The Assassination of Gianni Versace: separating fact from fiction in BBC's new true crime drama
Season two of American Crime Story focuses on the murder of the fashion mogul - but how much of it actually happened?
Like any good true crime tale, BBC’s upcoming drama The Assassination of Gianni Versace, a nine-part drama which delves into the fashion mogul's murder, has not been without controversy.
The series is the follow-up to American Crime Story: The People vs OJ Simpson, and once again creator Ryan Murphy has turned to a non-fiction account of the case for inspiration. The Assassination of Gianni Versace is inspired by Vanity Fair journalist Maureen Orth’s book Vulgar Favours.
- The Assassination of Gianni Versace is an "inaccurate portrayal" of events, says his former lover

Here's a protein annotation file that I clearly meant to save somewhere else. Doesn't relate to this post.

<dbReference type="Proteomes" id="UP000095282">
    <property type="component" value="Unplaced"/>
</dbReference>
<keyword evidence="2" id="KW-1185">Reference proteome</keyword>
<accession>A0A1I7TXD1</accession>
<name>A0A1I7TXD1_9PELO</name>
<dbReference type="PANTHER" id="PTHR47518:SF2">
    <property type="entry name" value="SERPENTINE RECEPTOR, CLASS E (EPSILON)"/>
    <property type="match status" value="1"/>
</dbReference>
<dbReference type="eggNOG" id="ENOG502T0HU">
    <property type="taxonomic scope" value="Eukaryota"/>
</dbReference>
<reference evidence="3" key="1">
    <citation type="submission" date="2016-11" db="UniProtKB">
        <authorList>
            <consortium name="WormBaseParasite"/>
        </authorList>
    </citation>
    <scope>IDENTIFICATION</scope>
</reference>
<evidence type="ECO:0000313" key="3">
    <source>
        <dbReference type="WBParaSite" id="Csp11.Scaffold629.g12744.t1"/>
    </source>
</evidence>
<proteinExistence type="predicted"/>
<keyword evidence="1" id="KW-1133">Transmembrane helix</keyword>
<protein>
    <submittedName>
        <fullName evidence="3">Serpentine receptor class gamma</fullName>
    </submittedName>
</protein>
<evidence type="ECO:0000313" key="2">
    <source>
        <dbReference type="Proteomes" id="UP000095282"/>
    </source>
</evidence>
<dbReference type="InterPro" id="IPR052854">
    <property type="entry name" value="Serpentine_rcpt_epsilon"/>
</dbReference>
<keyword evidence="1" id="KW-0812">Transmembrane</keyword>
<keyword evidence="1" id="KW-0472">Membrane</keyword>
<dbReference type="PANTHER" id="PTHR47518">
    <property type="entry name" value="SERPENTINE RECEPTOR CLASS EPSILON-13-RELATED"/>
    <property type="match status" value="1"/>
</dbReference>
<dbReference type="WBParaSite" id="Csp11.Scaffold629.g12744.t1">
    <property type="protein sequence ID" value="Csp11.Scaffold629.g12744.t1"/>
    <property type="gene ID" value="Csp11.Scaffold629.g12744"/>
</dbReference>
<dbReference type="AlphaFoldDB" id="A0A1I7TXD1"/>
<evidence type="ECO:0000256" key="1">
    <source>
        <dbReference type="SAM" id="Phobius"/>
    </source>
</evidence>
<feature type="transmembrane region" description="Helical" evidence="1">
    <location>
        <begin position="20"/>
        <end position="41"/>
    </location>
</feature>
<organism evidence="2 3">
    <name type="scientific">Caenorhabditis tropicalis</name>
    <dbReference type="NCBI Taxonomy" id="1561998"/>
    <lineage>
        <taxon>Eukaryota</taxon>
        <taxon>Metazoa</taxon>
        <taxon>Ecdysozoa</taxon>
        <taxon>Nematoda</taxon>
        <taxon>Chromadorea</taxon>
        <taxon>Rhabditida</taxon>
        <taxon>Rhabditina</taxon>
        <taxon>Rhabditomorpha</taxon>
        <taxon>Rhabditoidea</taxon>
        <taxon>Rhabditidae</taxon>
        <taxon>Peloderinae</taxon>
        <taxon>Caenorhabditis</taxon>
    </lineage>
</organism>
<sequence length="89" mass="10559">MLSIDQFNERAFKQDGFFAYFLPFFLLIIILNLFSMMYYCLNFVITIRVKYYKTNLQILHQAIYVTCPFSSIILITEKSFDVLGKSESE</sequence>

- Versace family labels "unauthorised" American Crime Story starring Penelope Cruz as a "work of fiction"
The 500-plus page work draws "on over 400 interviews and thousands of pages of police reports" to tell the story behind the killing of Versace.
The Versace family has challenged the book’s account of the late fashion designer, calling it a “work of fiction”, and Versace's former lover Antonio D’Amico (played by Ricky Martin in the series) told Radio Times that the series featured an “inaccurate portrayal” of events.
However, when the series began airing in the United States, broadcaster FX issued a statement strongly defending the "heavily researched and authenticated non-fiction best seller Vulgar Favors", adding, "We stand by the meticulous reporting of Ms. Orth."
With all this in mind, viewers have to remember that the version of the story presented on screen is a combination of fact, fiction and investigative reporting. Certain elements have been imagined for dramatic effect, while other events in the series - such as Versace's alleged encounters with his murderer and the personal affairs of the Versace family - are inspired by accounts in the book.